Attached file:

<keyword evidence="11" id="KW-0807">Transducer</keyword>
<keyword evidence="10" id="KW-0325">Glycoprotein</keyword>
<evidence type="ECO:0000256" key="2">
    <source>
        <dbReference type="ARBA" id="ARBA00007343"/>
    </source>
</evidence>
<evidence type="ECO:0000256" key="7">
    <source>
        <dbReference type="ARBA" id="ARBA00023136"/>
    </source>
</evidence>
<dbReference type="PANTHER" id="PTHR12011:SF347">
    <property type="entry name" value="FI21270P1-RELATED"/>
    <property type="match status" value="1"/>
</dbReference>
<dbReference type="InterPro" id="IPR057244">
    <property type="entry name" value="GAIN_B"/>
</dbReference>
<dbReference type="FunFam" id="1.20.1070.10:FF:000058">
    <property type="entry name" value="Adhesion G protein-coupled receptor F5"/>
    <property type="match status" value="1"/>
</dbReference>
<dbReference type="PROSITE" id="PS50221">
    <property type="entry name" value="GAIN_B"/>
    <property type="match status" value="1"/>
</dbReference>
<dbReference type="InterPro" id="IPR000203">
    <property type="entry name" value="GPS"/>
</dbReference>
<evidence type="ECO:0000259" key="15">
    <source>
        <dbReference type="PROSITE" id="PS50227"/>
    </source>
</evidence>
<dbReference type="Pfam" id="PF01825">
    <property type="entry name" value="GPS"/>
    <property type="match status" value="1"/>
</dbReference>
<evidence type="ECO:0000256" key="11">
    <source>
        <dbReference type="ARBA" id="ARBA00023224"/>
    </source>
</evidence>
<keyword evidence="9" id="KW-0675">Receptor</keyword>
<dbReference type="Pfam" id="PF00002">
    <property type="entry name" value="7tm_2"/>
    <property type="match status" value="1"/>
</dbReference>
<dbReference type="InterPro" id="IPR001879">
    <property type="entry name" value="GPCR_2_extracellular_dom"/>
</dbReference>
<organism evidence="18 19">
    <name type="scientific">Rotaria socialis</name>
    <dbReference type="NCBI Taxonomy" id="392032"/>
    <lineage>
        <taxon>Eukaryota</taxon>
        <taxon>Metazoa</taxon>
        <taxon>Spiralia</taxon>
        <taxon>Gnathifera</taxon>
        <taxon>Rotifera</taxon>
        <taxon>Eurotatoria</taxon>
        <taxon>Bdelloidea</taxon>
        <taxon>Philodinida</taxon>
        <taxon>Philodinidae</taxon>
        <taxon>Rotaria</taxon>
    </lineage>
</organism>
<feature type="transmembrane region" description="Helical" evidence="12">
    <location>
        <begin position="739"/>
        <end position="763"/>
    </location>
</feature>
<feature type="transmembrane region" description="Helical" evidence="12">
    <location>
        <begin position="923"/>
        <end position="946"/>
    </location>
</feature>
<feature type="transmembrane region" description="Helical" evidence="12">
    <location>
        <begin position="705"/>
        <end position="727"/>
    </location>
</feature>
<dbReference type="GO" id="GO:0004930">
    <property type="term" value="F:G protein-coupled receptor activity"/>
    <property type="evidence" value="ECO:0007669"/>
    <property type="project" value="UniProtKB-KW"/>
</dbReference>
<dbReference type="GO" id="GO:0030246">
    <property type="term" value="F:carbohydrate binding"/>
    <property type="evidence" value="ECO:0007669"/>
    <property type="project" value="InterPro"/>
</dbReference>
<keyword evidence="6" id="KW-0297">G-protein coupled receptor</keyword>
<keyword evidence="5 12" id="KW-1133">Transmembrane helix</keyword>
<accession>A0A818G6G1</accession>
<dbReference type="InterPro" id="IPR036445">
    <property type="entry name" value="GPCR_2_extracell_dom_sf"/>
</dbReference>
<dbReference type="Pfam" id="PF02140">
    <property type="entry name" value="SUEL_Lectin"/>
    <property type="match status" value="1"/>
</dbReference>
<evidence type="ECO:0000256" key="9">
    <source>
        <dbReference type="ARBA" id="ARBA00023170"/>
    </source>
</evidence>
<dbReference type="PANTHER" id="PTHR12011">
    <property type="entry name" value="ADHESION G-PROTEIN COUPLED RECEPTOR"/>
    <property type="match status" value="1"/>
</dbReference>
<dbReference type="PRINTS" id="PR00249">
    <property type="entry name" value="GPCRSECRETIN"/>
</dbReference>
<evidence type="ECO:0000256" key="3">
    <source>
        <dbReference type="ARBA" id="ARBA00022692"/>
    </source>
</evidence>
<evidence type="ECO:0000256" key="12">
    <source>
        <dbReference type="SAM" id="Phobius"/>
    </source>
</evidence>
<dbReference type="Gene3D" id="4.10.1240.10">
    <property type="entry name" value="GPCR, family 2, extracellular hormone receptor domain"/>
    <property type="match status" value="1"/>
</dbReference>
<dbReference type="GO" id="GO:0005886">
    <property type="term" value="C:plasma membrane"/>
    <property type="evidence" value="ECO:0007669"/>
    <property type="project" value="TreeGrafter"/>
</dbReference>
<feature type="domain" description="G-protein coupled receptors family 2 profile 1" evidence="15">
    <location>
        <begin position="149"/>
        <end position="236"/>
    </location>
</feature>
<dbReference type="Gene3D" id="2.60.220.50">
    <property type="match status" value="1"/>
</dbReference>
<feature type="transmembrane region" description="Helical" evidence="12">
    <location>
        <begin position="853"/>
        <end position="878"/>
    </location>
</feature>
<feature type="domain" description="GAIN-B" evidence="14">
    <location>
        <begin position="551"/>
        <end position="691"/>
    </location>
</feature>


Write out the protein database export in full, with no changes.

<keyword evidence="11" id="KW-0807">Transducer</keyword>
<keyword evidence="10" id="KW-0325">Glycoprotein</keyword>
<evidence type="ECO:0000256" key="2">
    <source>
        <dbReference type="ARBA" id="ARBA00007343"/>
    </source>
</evidence>
<evidence type="ECO:0000256" key="7">
    <source>
        <dbReference type="ARBA" id="ARBA00023136"/>
    </source>
</evidence>
<dbReference type="PANTHER" id="PTHR12011:SF347">
    <property type="entry name" value="FI21270P1-RELATED"/>
    <property type="match status" value="1"/>
</dbReference>
<dbReference type="InterPro" id="IPR057244">
    <property type="entry name" value="GAIN_B"/>
</dbReference>
<dbReference type="FunFam" id="1.20.1070.10:FF:000058">
    <property type="entry name" value="Adhesion G protein-coupled receptor F5"/>
    <property type="match status" value="1"/>
</dbReference>
<dbReference type="PROSITE" id="PS50221">
    <property type="entry name" value="GAIN_B"/>
    <property type="match status" value="1"/>
</dbReference>
<dbReference type="InterPro" id="IPR000203">
    <property type="entry name" value="GPS"/>
</dbReference>
<evidence type="ECO:0000259" key="15">
    <source>
        <dbReference type="PROSITE" id="PS50227"/>
    </source>
</evidence>
<dbReference type="Pfam" id="PF01825">
    <property type="entry name" value="GPS"/>
    <property type="match status" value="1"/>
</dbReference>
<evidence type="ECO:0000256" key="11">
    <source>
        <dbReference type="ARBA" id="ARBA00023224"/>
    </source>
</evidence>
<keyword evidence="9" id="KW-0675">Receptor</keyword>
<dbReference type="Pfam" id="PF00002">
    <property type="entry name" value="7tm_2"/>
    <property type="match status" value="1"/>
</dbReference>
<dbReference type="InterPro" id="IPR001879">
    <property type="entry name" value="GPCR_2_extracellular_dom"/>
</dbReference>
<organism evidence="18 19">
    <name type="scientific">Rotaria socialis</name>
    <dbReference type="NCBI Taxonomy" id="392032"/>
    <lineage>
        <taxon>Eukaryota</taxon>
        <taxon>Metazoa</taxon>
        <taxon>Spiralia</taxon>
        <taxon>Gnathifera</taxon>
        <taxon>Rotifera</taxon>
        <taxon>Eurotatoria</taxon>
        <taxon>Bdelloidea</taxon>
        <taxon>Philodinida</taxon>
        <taxon>Philodinidae</taxon>
        <taxon>Rotaria</taxon>
    </lineage>
</organism>
<feature type="transmembrane region" description="Helical" evidence="12">
    <location>
        <begin position="739"/>
        <end position="763"/>
    </location>
</feature>
<feature type="transmembrane region" description="Helical" evidence="12">
    <location>
        <begin position="923"/>
        <end position="946"/>
    </location>
</feature>
<feature type="transmembrane region" description="Helical" evidence="12">
    <location>
        <begin position="705"/>
        <end position="727"/>
    </location>
</feature>
<dbReference type="GO" id="GO:0004930">
    <property type="term" value="F:G protein-coupled receptor activity"/>
    <property type="evidence" value="ECO:0007669"/>
    <property type="project" value="UniProtKB-KW"/>
</dbReference>
<dbReference type="GO" id="GO:0030246">
    <property type="term" value="F:carbohydrate binding"/>
    <property type="evidence" value="ECO:0007669"/>
    <property type="project" value="InterPro"/>
</dbReference>
<keyword evidence="6" id="KW-0297">G-protein coupled receptor</keyword>
<keyword evidence="5 12" id="KW-1133">Transmembrane helix</keyword>
<accession>A0A818G6G1</accession>
<dbReference type="InterPro" id="IPR036445">
    <property type="entry name" value="GPCR_2_extracell_dom_sf"/>
</dbReference>
<dbReference type="Pfam" id="PF02140">
    <property type="entry name" value="SUEL_Lectin"/>
    <property type="match status" value="1"/>
</dbReference>
<evidence type="ECO:0000256" key="9">
    <source>
        <dbReference type="ARBA" id="ARBA00023170"/>
    </source>
</evidence>
<dbReference type="PANTHER" id="PTHR12011">
    <property type="entry name" value="ADHESION G-PROTEIN COUPLED RECEPTOR"/>
    <property type="match status" value="1"/>
</dbReference>
<dbReference type="PRINTS" id="PR00249">
    <property type="entry name" value="GPCRSECRETIN"/>
</dbReference>
<evidence type="ECO:0000256" key="3">
    <source>
        <dbReference type="ARBA" id="ARBA00022692"/>
    </source>
</evidence>
<evidence type="ECO:0000256" key="12">
    <source>
        <dbReference type="SAM" id="Phobius"/>
    </source>
</evidence>
<dbReference type="Gene3D" id="4.10.1240.10">
    <property type="entry name" value="GPCR, family 2, extracellular hormone receptor domain"/>
    <property type="match status" value="1"/>
</dbReference>
<dbReference type="GO" id="GO:0005886">
    <property type="term" value="C:plasma membrane"/>
    <property type="evidence" value="ECO:0007669"/>
    <property type="project" value="TreeGrafter"/>
</dbReference>
<feature type="domain" description="G-protein coupled receptors family 2 profile 1" evidence="15">
    <location>
        <begin position="149"/>
        <end position="236"/>
    </location>
</feature>
<dbReference type="Gene3D" id="2.60.220.50">
    <property type="match status" value="1"/>
</dbReference>
<feature type="transmembrane region" description="Helical" evidence="12">
    <location>
        <begin position="853"/>
        <end position="878"/>
    </location>
</feature>
<feature type="domain" description="GAIN-B" evidence="14">
    <location>
        <begin position="551"/>
        <end position="691"/>
    </location>
</feature>